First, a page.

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Masked priming effect reflects evidence accumulated by the prime
Kinoshita, S. & NORRIS, D.
Quarterly Journal of Experimental Psychology, 63(1), 194-204
Year of publication:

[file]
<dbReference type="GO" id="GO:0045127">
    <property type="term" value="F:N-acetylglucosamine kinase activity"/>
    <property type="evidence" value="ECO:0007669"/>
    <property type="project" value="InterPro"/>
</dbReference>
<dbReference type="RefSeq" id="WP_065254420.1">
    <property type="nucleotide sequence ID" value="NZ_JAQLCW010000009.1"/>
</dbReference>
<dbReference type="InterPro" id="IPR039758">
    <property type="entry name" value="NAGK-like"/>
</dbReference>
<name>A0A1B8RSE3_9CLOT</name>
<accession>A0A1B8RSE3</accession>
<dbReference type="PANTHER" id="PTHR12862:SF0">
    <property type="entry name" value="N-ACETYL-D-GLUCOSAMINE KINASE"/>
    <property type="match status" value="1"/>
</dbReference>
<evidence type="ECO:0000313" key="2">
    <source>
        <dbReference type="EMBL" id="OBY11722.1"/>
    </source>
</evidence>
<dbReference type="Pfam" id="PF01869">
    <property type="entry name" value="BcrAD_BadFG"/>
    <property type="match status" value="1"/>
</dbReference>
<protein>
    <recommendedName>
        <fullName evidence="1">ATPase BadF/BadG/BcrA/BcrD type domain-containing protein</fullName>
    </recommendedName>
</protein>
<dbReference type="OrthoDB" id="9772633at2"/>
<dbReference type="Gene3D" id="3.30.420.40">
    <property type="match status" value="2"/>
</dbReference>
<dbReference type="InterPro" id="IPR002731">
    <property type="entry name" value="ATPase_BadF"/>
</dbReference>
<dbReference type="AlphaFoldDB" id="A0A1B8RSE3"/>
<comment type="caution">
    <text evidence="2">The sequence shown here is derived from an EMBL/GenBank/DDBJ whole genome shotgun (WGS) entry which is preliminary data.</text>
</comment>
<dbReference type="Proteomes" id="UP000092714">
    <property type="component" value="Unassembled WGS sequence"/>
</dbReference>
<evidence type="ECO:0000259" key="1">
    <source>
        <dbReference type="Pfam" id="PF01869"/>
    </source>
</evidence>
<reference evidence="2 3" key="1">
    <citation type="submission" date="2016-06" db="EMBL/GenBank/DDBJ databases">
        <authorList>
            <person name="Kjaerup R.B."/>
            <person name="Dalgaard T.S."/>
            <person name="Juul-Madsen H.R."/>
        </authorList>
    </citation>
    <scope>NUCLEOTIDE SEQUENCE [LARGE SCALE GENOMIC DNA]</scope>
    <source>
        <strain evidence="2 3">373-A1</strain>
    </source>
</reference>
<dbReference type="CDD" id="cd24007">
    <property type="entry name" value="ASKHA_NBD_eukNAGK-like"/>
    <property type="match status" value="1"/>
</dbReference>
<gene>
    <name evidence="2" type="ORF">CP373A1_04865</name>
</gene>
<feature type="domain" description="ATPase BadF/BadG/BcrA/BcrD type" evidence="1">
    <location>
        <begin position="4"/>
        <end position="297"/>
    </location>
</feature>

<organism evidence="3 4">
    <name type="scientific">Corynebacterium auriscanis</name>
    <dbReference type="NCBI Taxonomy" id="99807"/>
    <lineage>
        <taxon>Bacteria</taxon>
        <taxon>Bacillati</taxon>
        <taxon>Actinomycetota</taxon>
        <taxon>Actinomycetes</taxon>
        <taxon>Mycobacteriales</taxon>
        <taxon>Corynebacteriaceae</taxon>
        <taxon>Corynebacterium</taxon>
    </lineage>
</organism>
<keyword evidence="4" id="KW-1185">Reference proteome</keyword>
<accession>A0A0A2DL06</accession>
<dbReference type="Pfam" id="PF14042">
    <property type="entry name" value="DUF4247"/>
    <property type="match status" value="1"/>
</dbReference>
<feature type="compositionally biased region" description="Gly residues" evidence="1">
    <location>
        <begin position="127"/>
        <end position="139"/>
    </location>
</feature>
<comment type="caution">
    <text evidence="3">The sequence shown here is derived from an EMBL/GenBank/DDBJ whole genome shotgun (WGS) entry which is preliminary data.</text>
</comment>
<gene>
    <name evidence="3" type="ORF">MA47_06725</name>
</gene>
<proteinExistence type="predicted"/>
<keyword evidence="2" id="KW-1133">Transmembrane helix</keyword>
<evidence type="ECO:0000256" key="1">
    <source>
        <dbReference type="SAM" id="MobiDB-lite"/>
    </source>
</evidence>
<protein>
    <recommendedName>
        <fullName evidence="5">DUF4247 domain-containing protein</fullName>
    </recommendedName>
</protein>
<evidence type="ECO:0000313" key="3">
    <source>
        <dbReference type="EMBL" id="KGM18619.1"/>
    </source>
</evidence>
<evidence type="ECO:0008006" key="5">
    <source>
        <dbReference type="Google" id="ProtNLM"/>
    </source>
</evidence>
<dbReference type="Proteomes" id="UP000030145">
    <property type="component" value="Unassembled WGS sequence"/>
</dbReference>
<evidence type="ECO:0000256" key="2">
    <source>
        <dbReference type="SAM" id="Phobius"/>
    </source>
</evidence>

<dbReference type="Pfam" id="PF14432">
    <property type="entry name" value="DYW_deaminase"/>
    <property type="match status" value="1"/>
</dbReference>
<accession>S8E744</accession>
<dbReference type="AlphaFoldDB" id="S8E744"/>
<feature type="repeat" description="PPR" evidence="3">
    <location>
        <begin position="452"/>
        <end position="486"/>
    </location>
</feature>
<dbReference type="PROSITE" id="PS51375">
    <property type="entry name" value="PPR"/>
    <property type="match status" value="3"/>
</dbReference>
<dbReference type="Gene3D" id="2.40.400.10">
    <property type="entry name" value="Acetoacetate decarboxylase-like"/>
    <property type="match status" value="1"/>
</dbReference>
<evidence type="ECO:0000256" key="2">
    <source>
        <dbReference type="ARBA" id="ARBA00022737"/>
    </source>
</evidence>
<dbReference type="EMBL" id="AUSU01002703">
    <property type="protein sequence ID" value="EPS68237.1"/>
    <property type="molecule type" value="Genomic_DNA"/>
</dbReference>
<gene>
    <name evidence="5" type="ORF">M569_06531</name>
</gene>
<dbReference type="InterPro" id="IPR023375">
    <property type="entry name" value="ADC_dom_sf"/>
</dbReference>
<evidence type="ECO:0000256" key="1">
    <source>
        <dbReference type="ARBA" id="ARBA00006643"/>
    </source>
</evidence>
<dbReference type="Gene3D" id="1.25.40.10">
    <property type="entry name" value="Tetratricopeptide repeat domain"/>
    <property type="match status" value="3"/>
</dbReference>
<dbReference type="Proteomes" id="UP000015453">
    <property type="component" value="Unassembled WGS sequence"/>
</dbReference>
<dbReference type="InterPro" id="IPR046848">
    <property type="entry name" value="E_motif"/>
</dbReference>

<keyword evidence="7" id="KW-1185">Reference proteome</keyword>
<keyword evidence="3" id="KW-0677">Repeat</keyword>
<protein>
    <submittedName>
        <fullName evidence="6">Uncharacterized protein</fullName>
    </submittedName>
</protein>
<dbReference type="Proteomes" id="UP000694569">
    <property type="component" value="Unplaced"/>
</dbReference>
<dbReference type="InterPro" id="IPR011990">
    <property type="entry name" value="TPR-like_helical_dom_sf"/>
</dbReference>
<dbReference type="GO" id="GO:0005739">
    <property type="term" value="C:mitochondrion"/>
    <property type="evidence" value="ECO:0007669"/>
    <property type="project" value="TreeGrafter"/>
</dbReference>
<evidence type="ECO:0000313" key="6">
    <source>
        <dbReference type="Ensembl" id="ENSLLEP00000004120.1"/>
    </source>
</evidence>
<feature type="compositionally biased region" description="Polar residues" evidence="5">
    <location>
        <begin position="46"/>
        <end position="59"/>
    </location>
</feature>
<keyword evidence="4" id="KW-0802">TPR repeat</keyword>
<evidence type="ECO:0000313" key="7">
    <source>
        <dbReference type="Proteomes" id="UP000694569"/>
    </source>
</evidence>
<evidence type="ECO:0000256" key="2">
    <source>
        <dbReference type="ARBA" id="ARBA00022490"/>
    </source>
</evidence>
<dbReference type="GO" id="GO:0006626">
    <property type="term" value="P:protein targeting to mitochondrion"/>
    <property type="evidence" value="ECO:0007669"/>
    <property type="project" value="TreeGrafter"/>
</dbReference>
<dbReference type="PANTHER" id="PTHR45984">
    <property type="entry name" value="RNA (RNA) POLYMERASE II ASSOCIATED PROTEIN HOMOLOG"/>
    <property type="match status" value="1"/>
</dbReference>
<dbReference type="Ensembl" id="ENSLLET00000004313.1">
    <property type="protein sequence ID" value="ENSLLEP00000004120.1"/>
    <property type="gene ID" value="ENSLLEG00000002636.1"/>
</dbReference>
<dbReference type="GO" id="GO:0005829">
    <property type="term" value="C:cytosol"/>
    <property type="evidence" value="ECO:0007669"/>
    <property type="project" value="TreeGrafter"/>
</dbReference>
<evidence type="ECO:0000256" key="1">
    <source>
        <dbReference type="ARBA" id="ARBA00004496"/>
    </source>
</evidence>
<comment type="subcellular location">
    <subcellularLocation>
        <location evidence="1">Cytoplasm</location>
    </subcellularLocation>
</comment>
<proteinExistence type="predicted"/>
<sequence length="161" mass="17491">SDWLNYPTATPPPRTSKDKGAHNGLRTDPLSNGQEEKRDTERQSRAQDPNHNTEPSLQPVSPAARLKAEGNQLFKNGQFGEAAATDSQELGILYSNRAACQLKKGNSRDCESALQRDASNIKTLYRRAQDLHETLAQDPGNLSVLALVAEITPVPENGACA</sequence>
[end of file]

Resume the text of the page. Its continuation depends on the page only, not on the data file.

In the same-different match task, masked priming is observed with the /Same/ responses but not /Different/ responses. Norris and Kinoshita's (2008) Bayesian Reader account of masked priming explains this pattern based on the same principle that explains the absence of priming for nonwords in the lexical decision task. The pattern of priming follows from the way the model makes optimal decisions in the two tasks; priming does not depend on first activating the prime, and then the target. An alternative explanation is in terms of a bias towards responding "Same" that exactly counters the facilitatory effect of lexical access. The present study tested these two views by varying both the degree to which the prime predicts the response, and the visibility of the prime. Unmasked primes produced effects expected from the view that priming is influenced by the degree to which the prime predicts the response. In contrast, with masked primes, the size of priming for the /Same/ response was completely unaffected by predictability. These results rule out response bias as an explanation of the absence of masked priming for /Different/ responses, and in turn, indicate that masked priming is not a consequence of automatic lexical access of the prime.